Eradicating rabies

Rabies is a deadly viral disease that can infect all mammals, including humans. It kills 2,000 people annually in Kenya – nearly six people every day (Kenya National Zoonotic Disease Unit). Many of these victims live in rural areas that have low access to post-exposure rabies treatment. Since domestic dogs are the main reservoir for the virus, children under the age of 15 years are particularly at risk as they come in contact with dogs more frequently than adults.

Rabies not only threatens human wellbeing, it can be a crisis for wildlife conservation. It can easily be spread from domestic dogs to endangered wildlife like African wild dogs, cheetahs, and lions, decimating their already fragile populations.

The majority of people in Laikipia County are pastoral, which means they own many domestic dogs to help them defend and herd their livestock. This county also has some of the highest densities of wildlife in Kenya and all of Africa. Combined, these factors mean that there is a high level of mixing between people, domestic dogs, and wildlife, creating an environment where rabies outbreaks are frequent and devastating.

The Laikipia Rabies Vaccination Campaign

The Laikipia Rabies Vaccination Campaign (LRVC) is an ambitious program aimed at eradicating rabies in Laikipia County and serving as a model for rabies eradication in rural communities throughout Kenya and beyond. To fully eliminate rabies from an area, research shows that 70% of the domestic dog population must be vaccinated for three consecutive years (WHO, 2005). Our aim for 2019 is to vaccinate 25,000 dogs, which will help us complete our first year at the 70% vaccination level.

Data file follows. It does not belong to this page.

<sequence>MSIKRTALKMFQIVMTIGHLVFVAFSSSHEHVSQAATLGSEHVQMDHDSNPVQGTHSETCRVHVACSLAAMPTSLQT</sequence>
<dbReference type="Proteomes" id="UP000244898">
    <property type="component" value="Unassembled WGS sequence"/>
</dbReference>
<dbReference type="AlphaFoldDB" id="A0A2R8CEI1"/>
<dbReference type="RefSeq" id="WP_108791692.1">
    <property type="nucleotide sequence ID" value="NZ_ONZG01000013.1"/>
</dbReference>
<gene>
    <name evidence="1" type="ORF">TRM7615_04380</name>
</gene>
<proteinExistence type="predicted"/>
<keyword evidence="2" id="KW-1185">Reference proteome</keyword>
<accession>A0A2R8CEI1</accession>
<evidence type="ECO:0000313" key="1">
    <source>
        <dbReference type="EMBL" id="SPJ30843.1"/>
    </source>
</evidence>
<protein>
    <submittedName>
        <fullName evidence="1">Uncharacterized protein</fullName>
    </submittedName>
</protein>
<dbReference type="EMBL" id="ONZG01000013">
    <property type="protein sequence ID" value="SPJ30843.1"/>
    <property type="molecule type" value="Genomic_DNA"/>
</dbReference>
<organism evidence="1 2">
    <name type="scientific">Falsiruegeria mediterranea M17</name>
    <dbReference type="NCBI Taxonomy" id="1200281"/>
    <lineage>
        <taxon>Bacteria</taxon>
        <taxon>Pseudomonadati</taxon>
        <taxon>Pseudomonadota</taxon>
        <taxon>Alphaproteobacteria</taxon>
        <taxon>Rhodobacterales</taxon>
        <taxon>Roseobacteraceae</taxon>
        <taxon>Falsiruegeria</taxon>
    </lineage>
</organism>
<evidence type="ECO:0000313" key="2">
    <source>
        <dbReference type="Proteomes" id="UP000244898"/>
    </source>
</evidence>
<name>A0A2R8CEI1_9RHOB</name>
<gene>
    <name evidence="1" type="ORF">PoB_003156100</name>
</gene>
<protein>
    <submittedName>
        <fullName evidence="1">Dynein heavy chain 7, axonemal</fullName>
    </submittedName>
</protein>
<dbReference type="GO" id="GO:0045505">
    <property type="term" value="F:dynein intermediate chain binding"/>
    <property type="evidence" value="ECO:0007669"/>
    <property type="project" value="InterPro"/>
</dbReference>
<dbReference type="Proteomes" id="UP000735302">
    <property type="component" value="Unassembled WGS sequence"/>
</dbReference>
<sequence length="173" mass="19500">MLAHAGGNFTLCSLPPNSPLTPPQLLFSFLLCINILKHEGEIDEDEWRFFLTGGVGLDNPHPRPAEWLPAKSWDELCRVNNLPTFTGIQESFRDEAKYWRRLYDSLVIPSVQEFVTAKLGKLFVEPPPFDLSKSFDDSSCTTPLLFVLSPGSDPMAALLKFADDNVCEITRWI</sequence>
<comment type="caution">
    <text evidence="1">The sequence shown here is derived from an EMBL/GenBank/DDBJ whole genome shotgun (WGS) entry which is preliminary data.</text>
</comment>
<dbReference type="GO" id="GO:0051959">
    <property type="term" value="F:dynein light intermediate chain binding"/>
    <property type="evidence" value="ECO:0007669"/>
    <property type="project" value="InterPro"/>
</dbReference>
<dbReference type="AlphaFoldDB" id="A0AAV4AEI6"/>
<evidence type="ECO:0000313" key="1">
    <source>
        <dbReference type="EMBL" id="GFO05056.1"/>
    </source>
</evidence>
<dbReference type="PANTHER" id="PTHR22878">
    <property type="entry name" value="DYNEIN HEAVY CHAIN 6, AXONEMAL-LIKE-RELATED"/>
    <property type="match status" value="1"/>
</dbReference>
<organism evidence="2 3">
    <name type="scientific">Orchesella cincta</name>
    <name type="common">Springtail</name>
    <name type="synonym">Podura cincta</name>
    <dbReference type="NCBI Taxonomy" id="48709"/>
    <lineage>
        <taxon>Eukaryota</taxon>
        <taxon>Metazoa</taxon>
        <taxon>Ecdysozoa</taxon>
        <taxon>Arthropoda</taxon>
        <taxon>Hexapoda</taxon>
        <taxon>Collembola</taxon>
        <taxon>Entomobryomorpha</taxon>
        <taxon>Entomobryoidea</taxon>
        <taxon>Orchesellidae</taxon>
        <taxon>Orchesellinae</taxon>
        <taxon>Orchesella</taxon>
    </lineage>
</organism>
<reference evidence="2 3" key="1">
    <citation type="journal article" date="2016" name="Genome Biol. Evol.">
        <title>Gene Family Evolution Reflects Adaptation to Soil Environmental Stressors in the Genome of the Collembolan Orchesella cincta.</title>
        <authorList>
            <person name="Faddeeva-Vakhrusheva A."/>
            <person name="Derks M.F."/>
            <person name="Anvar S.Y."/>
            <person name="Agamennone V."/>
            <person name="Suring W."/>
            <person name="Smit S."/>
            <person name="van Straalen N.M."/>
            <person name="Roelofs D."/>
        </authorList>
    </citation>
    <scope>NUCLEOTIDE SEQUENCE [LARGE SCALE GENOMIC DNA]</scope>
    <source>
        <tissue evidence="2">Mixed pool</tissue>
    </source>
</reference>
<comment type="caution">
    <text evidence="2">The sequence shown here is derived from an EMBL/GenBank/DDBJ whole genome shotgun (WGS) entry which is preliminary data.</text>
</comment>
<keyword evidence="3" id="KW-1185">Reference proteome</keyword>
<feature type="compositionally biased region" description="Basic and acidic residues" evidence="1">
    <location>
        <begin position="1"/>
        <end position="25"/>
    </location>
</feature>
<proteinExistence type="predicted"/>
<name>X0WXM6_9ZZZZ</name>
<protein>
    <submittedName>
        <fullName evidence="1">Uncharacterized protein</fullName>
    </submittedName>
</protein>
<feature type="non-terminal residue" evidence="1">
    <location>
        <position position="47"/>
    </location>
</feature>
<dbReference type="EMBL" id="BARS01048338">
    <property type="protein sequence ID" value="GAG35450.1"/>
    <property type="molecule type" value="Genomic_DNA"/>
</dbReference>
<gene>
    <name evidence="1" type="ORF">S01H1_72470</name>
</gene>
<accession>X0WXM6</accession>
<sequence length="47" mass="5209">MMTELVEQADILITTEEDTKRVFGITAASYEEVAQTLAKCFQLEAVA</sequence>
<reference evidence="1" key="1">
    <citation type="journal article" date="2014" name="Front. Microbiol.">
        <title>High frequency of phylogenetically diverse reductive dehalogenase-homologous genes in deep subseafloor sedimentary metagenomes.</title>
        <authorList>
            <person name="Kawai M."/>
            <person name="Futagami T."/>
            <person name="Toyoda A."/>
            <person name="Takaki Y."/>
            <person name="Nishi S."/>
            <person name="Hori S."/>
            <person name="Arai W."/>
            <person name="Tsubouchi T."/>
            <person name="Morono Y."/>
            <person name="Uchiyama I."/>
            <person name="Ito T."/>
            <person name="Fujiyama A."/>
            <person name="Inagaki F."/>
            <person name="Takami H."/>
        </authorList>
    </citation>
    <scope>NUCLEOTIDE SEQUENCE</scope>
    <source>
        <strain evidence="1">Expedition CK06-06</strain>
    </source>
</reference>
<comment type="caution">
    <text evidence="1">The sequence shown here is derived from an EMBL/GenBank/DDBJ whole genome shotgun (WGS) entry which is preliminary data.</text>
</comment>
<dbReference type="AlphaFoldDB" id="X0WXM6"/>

LRVC began in 2015 as a volunteer-run mobile clinic administering free rabies vaccinations to domestic dogs throughout Laikipia in communities who would otherwise not be able to access the lifesaving medicine. The campaign brings together diverse partners from the county and national governments, private conservancies, universities, and local and international NGOs to reach more than 200 communities over the course of two months. Since its start, about 30,000 rabies vaccinations have been administered to dogs and cats, and an estimated 300,000 people have benefited from the vaccination of these animals.

  As it has grown, the project has also developed a crucial research component to examine the demographics of domestic dogs in Laikipia, the potential for disease transmission between domestic dogs and wildlife, and the most effective methods to bring vaccinations to people here and their animals.
Additionally, LRVC does the following:
·       Invests in health education and technical training for community members
·       Works to raise awareness within the communities of Laikipia about rabies prevention and treatment and best practices for caring for their dogs.
·       Provides valuable opportunities for college students and young veterinarian students and professionals to get hands-on experience with disease prevention, community health projects, and data collection, which benefit them in their future careers.
Read our reports:
2018 Review Laikipia Rabies Vaccination Campaign 2018 Report (1066 downloads)
2017 Review Laikipia Rabies Vaccination Campaign 2017 Report (929 downloads)

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